The contribution of white caps and foam to the TOA radiance depends on two factors: the reﬂectance of whitecaps per se and the fraction of the sea surface that is covered by whitecaps.
Following Gordon and Wang (1994b), the contribution of whitecaps and foam at the TOA is
where is the diﬀuse atmospheric transmission in the viewing direction, is the diﬀuse transmission in the Sun’s direction, and is the non-dimensional normalized whitecap reﬂectance. is deﬁned in the same manner as was the normalized water-leaving reﬂectance in Eq. (3.3) of the Normalized Reﬂectances page, namely
where is the whitecap radiance. It is assumed that the whitecaps are Lambertian reﬂectors, so that (unlike for ) does not depend on direction . This gives the interpretation (Gordon and Wang (1994b), page 7754) that ” is the reﬂectance–the reﬂected irradiance divided by the incident irradiance–that a Lambertian target held horizontally at the TOA would have to have to produce the radiance .” can be interpreted as the average reﬂectance of the sea surface that results from whitecaps in the absence of atmospheric attenuation.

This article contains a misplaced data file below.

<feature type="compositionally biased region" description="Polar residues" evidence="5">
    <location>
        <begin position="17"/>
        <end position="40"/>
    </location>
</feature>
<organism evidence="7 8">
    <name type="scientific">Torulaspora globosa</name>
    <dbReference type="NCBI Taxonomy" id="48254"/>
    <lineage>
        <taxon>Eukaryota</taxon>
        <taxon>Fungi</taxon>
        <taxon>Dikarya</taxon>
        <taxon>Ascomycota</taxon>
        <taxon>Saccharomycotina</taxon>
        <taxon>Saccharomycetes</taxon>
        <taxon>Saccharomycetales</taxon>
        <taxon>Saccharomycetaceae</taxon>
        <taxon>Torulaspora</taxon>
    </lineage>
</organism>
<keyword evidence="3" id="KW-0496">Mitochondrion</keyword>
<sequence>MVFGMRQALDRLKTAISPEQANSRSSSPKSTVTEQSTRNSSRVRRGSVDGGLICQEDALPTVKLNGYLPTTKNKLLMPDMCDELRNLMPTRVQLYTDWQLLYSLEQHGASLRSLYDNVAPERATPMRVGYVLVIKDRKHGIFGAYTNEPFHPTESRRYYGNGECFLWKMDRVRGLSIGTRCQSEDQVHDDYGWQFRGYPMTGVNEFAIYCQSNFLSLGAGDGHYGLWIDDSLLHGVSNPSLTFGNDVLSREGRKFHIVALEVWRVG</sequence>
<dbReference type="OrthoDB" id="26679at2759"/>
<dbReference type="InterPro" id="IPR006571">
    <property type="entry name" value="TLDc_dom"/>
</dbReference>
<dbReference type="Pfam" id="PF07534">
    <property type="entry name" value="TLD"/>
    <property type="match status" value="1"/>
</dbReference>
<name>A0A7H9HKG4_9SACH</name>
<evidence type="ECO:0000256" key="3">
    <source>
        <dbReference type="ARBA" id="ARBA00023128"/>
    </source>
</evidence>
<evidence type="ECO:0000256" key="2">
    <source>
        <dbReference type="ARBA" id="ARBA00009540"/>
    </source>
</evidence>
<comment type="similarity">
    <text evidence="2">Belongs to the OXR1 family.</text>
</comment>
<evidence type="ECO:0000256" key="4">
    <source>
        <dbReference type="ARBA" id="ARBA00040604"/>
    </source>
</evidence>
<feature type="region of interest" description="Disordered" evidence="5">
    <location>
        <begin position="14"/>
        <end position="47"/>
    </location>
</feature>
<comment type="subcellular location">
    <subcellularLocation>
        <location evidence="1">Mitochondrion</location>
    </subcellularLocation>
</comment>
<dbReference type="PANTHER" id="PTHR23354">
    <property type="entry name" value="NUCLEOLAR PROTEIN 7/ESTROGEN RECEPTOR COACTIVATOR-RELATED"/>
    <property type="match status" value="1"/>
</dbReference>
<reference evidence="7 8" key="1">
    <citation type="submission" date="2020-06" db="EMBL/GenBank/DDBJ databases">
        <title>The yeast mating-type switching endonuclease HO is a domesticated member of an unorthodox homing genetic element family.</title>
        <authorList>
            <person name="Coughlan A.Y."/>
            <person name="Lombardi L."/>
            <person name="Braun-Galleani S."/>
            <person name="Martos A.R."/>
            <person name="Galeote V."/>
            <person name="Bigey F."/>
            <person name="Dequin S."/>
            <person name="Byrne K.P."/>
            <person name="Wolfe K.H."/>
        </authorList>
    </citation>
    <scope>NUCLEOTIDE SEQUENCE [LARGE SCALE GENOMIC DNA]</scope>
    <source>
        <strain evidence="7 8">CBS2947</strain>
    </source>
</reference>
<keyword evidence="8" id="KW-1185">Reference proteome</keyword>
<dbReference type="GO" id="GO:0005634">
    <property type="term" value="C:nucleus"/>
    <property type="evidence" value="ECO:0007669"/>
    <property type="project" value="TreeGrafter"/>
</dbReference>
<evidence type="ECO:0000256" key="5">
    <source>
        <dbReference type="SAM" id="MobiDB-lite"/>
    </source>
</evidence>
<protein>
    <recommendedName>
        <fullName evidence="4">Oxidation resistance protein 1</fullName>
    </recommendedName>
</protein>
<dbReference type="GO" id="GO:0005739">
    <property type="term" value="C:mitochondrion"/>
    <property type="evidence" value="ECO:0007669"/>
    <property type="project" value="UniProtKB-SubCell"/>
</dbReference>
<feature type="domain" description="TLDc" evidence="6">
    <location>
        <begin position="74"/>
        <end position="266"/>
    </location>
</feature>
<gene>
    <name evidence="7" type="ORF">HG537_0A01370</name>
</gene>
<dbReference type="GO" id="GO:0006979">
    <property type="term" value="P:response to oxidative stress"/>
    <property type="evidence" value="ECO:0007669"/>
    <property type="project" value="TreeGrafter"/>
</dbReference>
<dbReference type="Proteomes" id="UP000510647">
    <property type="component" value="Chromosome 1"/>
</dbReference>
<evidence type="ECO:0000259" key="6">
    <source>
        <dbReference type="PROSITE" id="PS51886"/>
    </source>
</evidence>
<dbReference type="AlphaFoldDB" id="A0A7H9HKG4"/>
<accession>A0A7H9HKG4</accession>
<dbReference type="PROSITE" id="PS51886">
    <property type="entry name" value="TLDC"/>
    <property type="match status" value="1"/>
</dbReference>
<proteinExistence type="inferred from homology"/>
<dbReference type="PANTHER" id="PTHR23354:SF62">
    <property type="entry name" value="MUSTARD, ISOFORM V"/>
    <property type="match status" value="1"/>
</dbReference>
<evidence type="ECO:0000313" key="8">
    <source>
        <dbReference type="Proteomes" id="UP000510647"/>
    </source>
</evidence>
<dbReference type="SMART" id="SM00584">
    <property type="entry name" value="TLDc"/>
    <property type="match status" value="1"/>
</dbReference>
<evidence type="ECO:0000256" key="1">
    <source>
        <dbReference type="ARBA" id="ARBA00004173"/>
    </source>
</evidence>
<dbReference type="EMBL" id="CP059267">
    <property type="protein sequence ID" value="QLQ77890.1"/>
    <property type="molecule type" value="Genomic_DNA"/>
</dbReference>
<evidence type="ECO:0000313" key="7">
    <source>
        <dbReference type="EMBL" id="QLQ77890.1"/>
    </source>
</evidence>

The eﬀective whitecap irradiance reﬂectance is taken from Koepke (1984) to be 0.22 (albeit with error bars). This reﬂectance is independent of wavelength. This gives , where is the fraction of the sea surface that is covered by whitecaps. The fractional coverage is taken from Stramska and Petelski (2003), who give two models for for :
where is the wind speed in at 10 m. Formula (3) for undeveloped seas is used on the assumption that if the seas are well developed it is probably stormy, hence cloudy, so that remote sensing is not possible. The blue curve in Fig. (4) shows for undeveloped seas.
The ﬁnal model for is then taken to be
A whitecap correction is applied for wind speeds in the range . The factor is a normalized whitecap reﬂectance that describes the decrease in reﬂectance at red and NIR wavelengths. This factor is taken from Figs. 3 and 4 of Frouin et al. (1996); the values are